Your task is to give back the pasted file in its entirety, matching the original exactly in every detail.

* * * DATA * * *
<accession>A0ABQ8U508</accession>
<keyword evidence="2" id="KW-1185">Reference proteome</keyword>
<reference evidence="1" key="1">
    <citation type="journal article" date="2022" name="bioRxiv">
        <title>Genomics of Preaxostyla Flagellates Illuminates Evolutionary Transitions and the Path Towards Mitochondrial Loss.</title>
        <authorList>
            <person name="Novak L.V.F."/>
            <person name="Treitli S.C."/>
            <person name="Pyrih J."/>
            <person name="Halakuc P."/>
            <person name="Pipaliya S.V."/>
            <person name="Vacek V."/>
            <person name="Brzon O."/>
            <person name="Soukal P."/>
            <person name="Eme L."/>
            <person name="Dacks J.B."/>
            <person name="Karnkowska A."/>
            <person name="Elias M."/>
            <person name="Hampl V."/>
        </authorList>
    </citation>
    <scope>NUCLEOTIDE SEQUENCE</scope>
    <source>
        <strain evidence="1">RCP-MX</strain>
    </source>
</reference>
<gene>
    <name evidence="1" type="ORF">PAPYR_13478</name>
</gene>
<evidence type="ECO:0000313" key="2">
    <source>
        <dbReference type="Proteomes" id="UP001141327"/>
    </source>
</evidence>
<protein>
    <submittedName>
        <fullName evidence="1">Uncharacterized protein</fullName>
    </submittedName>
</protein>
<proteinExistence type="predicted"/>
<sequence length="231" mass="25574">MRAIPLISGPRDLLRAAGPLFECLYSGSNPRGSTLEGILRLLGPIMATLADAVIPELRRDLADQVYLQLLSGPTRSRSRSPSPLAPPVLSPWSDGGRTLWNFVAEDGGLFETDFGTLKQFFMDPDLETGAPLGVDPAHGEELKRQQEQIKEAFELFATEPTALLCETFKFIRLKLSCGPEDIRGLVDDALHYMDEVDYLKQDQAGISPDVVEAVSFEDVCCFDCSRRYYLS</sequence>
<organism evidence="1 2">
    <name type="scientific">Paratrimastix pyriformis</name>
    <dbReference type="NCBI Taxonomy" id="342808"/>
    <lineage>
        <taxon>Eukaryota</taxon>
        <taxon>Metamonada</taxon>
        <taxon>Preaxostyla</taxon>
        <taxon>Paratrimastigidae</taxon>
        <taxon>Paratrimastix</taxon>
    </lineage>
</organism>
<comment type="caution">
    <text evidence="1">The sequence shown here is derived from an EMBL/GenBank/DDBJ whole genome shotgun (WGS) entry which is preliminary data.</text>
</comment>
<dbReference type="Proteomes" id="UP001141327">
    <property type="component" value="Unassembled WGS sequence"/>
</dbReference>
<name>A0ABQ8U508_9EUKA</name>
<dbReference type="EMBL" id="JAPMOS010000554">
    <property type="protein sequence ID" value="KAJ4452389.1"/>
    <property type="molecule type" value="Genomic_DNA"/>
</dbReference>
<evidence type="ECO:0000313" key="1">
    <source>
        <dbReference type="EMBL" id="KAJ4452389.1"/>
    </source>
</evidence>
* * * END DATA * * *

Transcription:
<accession>A0ABQ8U508</accession>
<keyword evidence="2" id="KW-1185">Reference proteome</keyword>
<reference evidence="1" key="1">
    <citation type="journal article" date="2022" name="bioRxiv">
        <title>Genomics of Preaxostyla Flagellates Illuminates Evolutionary Transitions and the Path Towards Mitochondrial Loss.</title>
        <authorList>
            <person name="Novak L.V.F."/>
            <person name="Treitli S.C."/>
            <person name="Pyrih J."/>
            <person name="Halakuc P."/>
            <person name="Pipaliya S.V."/>
            <person name="Vacek V."/>
            <person name="Brzon O."/>
            <person name="Soukal P."/>
            <person name="Eme L."/>
            <person name="Dacks J.B."/>
            <person name="Karnkowska A."/>
            <person name="Elias M."/>
            <person name="Hampl V."/>
        </authorList>
    </citation>
    <scope>NUCLEOTIDE SEQUENCE</scope>
    <source>
        <strain evidence="1">RCP-MX</strain>
    </source>
</reference>
<gene>
    <name evidence="1" type="ORF">PAPYR_13478</name>
</gene>
<evidence type="ECO:0000313" key="2">
    <source>
        <dbReference type="Proteomes" id="UP001141327"/>
    </source>
</evidence>
<protein>
    <submittedName>
        <fullName evidence="1">Uncharacterized protein</fullName>
    </submittedName>
</protein>
<proteinExistence type="predicted"/>
<sequence length="231" mass="25574">MRAIPLISGPRDLLRAAGPLFECLYSGSNPRGSTLEGILRLLGPIMATLADAVIPELRRDLADQVYLQLLSGPTRSRSRSPSPLAPPVLSPWSDGGRTLWNFVAEDGGLFETDFGTLKQFFMDPDLETGAPLGVDPAHGEELKRQQEQIKEAFELFATEPTALLCETFKFIRLKLSCGPEDIRGLVDDALHYMDEVDYLKQDQAGISPDVVEAVSFEDVCCFDCSRRYYLS</sequence>
<organism evidence="1 2">
    <name type="scientific">Paratrimastix pyriformis</name>
    <dbReference type="NCBI Taxonomy" id="342808"/>
    <lineage>
        <taxon>Eukaryota</taxon>
        <taxon>Metamonada</taxon>
        <taxon>Preaxostyla</taxon>
        <taxon>Paratrimastigidae</taxon>
        <taxon>Paratrimastix</taxon>
    </lineage>
</organism>
<comment type="caution">
    <text evidence="1">The sequence shown here is derived from an EMBL/GenBank/DDBJ whole genome shotgun (WGS) entry which is preliminary data.</text>
</comment>
<dbReference type="Proteomes" id="UP001141327">
    <property type="component" value="Unassembled WGS sequence"/>
</dbReference>
<name>A0ABQ8U508_9EUKA</name>
<dbReference type="EMBL" id="JAPMOS010000554">
    <property type="protein sequence ID" value="KAJ4452389.1"/>
    <property type="molecule type" value="Genomic_DNA"/>
</dbReference>
<evidence type="ECO:0000313" key="1">
    <source>
        <dbReference type="EMBL" id="KAJ4452389.1"/>
    </source>
</evidence>